With companies looking to build meaningful relationships with longer-term customers before and after transaction, micro-influencers look set to become a permanent fixture of their communications strategies long into 2022 and beyond. Ryan Dean, head of PR strategy at Jaywing, is seeing big brands seek to work with micro-influencers in the name of effectiveness.
With a greater focus than ever on customer loyalty, effectiveness and ROI, how can brands leverage data to better plan, execute and – most importantly – measure the success of their micro-influencer campaigns?
The rise of the micro-influencer
Micro-influencers, those operating with 100,000 followers or fewer, have been proven to drive a greater ROI than their macro counterparts, helping to drive authentic messages to loyal and engaged fanbases. The growing popularity of micro-influencers in the wake of the pandemic is plain to see; searches around the topic increased 105% (according to Ahrefs Keyword Explorer) from 2019 to 2021 as brands looked to incorporate them into their marketing strategy.
Driven by socio-economic factors, the lockdowns of 2020 and 2021 led to an explosion of new, versatile micro-influencers entering the marketing space. Smaller influencers are prized for their flexibility; they can easily engage their audiences around multiple topics and products, and aren’t expected to stay in their lane when it comes to a specific niche or sector. Likewise, 2020 also gave rise to the ‘multi-channel’ influencer; content creators moved from longer-term, well-established platforms including YouTube and Instagram to emerging channels such as TikTok, simultaneously growing and diversifying their follower base.
Facing a tightening marketing budget and an uncertain future, micro-influencers allowed brands to maintain a genuine connection with audiences and cultivate customer loyalty. More practically, at a time when producing content – from static imagery to video – became increasingly difficult, smaller influencers proved themselves as reliable production houses capable of shaping assets around key messages.
As a result, it’s no surprise that we are seeing more brands are looking to micro-influencers to augment their PR and social media marketing strategies, with figures indicating that smaller influencers will make up 91% of the market share of the sector moving into 2022. With access to better tools and data paving the way for increased personalization and more accurate measurement, it’s the ideal time for brands to enhance their influencer marketing strategy.
Personalization and planning
Increased access to customer data means that marketing teams can effectively personalize channels and messaging better than ever before – an approach that can greatly benefit influencer marketing campaigns. In addition to in-platform tools such as Facebook’s Audience Insights, brand strategists can leverage platforms such as YouGov to profile audiences in terms of their content consumption; what channels they most active on, what type of content they typically engage with and what messages resonate with them are all valuable insights that can underpin and enhance influencer marketing activity.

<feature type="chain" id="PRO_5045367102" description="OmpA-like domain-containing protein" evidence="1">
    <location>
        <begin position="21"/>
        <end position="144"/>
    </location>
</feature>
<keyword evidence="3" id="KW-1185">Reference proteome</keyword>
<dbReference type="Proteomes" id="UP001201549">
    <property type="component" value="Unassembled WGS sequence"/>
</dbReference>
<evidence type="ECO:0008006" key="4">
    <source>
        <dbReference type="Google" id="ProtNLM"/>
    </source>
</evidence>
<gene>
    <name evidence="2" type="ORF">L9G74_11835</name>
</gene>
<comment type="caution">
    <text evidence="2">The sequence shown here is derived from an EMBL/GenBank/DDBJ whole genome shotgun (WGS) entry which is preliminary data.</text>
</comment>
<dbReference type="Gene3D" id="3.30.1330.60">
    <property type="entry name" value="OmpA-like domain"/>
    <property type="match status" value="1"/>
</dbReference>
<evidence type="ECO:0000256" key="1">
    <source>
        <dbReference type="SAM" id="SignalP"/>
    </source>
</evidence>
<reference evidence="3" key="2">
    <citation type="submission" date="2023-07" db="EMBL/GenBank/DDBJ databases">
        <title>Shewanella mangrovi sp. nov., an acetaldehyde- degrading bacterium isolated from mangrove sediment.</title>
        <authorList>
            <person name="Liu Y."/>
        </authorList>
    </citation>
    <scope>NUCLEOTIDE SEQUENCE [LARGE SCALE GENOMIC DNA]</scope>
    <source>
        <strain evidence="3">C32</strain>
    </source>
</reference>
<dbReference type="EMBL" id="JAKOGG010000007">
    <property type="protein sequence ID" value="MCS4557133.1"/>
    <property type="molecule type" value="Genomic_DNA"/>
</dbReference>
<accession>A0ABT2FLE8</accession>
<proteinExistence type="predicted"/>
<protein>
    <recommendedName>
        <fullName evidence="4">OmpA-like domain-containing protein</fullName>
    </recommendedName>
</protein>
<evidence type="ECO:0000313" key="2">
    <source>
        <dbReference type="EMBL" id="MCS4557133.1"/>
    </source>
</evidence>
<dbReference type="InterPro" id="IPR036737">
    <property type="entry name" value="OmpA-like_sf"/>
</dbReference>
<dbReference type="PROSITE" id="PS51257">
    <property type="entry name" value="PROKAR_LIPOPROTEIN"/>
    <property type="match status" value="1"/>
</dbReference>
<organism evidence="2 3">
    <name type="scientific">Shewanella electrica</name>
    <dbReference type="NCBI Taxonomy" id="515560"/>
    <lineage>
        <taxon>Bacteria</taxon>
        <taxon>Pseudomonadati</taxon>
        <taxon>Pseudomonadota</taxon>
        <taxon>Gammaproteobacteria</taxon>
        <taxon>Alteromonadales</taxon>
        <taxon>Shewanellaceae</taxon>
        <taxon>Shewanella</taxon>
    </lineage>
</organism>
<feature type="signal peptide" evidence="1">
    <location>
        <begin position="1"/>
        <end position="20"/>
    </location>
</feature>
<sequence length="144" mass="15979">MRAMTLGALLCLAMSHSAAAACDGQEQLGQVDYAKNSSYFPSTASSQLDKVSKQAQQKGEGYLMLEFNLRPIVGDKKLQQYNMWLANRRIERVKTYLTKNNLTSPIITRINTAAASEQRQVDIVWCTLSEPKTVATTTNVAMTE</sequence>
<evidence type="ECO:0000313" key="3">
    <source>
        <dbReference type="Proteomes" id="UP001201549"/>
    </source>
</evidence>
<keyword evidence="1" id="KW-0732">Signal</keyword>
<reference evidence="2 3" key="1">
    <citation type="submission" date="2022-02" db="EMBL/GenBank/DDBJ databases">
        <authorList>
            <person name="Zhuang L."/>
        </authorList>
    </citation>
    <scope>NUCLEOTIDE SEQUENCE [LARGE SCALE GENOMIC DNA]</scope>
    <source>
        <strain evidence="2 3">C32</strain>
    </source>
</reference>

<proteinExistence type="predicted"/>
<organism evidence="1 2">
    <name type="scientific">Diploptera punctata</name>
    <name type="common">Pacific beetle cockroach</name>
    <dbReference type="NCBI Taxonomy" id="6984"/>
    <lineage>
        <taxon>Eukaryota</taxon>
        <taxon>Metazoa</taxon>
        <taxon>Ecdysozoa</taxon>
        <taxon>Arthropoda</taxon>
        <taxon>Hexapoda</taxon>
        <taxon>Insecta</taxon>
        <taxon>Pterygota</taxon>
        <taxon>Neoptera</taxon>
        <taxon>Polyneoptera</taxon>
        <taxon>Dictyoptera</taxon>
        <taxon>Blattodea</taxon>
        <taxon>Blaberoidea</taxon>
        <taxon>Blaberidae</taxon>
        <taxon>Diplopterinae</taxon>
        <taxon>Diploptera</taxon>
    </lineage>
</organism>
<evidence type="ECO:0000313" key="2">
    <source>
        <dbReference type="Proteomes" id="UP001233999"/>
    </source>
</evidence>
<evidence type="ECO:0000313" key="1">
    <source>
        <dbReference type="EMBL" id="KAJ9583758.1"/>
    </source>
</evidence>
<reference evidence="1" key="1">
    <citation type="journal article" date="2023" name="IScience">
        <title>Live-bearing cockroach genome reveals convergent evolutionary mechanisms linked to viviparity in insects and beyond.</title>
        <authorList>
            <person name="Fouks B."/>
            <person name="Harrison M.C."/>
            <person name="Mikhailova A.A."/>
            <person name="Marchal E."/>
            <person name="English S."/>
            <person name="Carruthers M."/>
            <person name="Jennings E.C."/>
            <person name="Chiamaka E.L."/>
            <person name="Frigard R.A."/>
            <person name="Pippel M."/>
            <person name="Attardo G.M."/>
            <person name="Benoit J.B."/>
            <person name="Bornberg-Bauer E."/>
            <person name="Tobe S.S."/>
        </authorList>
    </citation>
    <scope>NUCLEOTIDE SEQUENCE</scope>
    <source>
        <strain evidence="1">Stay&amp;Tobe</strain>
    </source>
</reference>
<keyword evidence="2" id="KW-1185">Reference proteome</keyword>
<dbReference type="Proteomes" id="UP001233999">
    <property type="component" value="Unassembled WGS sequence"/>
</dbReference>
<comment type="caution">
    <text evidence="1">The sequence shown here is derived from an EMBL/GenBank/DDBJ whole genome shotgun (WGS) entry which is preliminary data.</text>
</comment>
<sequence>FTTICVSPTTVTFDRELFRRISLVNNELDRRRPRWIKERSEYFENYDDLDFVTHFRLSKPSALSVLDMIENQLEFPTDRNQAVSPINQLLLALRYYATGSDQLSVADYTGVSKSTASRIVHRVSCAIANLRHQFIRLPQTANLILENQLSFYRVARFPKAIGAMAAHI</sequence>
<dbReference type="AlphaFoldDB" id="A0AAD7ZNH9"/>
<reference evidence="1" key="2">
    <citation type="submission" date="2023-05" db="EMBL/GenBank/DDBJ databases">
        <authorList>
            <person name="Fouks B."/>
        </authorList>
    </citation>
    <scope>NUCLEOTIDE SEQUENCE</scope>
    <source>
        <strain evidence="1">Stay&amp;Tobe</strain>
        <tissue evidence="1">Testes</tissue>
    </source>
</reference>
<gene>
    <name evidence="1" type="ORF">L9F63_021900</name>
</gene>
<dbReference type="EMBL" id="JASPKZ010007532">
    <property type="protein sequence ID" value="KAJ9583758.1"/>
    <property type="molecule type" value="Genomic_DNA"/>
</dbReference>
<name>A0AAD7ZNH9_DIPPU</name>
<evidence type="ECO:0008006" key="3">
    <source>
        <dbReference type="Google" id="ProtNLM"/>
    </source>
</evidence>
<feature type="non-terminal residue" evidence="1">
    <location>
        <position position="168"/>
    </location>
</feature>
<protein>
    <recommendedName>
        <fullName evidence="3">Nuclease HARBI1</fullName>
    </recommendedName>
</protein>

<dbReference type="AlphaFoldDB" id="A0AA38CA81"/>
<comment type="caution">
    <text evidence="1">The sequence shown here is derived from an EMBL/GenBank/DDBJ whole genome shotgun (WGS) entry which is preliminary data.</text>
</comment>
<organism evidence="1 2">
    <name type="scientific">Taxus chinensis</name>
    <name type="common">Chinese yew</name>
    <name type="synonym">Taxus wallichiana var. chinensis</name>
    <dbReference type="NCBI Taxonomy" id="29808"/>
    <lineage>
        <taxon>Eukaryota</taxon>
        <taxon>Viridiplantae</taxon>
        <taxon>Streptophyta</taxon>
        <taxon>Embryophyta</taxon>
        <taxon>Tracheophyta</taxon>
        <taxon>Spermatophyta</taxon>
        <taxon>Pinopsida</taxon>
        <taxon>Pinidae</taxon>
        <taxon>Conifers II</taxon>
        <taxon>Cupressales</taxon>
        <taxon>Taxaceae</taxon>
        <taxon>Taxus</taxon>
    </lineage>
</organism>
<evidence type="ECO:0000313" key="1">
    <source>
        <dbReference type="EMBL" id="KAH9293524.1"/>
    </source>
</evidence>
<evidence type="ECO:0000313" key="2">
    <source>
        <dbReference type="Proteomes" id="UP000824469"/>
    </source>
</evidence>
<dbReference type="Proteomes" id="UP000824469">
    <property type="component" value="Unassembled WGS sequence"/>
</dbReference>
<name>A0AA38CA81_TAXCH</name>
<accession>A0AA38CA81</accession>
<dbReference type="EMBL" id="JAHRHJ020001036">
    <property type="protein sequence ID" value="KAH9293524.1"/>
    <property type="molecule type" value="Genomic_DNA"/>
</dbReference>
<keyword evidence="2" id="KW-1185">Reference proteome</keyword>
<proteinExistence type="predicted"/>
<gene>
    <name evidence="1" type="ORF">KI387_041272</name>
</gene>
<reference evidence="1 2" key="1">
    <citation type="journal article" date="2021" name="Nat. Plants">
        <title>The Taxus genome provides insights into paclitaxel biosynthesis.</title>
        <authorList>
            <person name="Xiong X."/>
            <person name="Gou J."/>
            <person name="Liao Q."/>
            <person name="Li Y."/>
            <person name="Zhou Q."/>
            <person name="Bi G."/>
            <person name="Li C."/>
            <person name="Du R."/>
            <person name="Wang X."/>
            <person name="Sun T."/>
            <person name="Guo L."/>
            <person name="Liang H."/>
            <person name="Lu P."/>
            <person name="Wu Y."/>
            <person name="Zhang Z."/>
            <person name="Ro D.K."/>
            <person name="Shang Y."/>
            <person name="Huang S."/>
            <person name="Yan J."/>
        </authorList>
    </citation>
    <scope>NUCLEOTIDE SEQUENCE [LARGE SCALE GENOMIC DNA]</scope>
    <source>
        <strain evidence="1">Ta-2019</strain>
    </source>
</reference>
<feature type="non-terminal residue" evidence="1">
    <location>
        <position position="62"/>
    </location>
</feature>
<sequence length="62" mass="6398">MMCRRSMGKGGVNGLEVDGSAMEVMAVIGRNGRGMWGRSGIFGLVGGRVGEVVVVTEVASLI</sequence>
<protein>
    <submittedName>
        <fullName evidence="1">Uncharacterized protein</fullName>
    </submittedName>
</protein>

This insight can be used in conjunction with platforms such as Whisper, Jaywing’s proprietary social media listening tool. By plugging directly into social channels and using complex 360 data modeling to identify trending topics, Whisper can help brands understand the conversations they need to be part of to engage with their audiences. Furthermore, the platform can also identify connections between potential micro-influencers and their fanbases, helping marketers to build and engage with the right communities that are likely to respond to their brand and messaging.
Performance and measurement
Moving forward, brands need to find ways of measuring activity that align with their wider commercial goals. Currently, existing solutions such as in-platform metrics can give marketers a picture of how well engaged the content was, with metrics such as reach, comments and shares indicating the success (or lack thereof) of a particular campaign. From a sales perspective, affiliate marketing codes can provide a direct view of the conversions generated by a particular partnership, though this doesn’t necessarily give an accurate view of the ‘value’ of influencer marketing.
For brands to properly understand the impact of working with influencers – big and small – in 2022, they need to embrace better measurement and attribution. At its core, influencer marketing is best used as a means of generating reach among an engaged, relevant audience base, and its impact should be measured as such.
The big questions here are: can influencer marketing prompt an uptake in brand awareness, and drive positive sentiment around the product or campaign? Furthermore, how can we measure this across channels? Can we correlate a relationship between influencer marketing, for example, and increases in brand search? Most importantly, how does influencer marketing enhance the relationships brands have with their customers – what does their average order value look like, and how loyal are they?
Continued investment in micro-influencer activity as part of a wider channel mix in 2022, incorporating data into every element of the campaign process from planning through to measurement, will not only allow brands to accurately target the most relevant customers, but also answer crucial questions about the impact of this activity – not just on short-term sales, but also against long-term business objectives.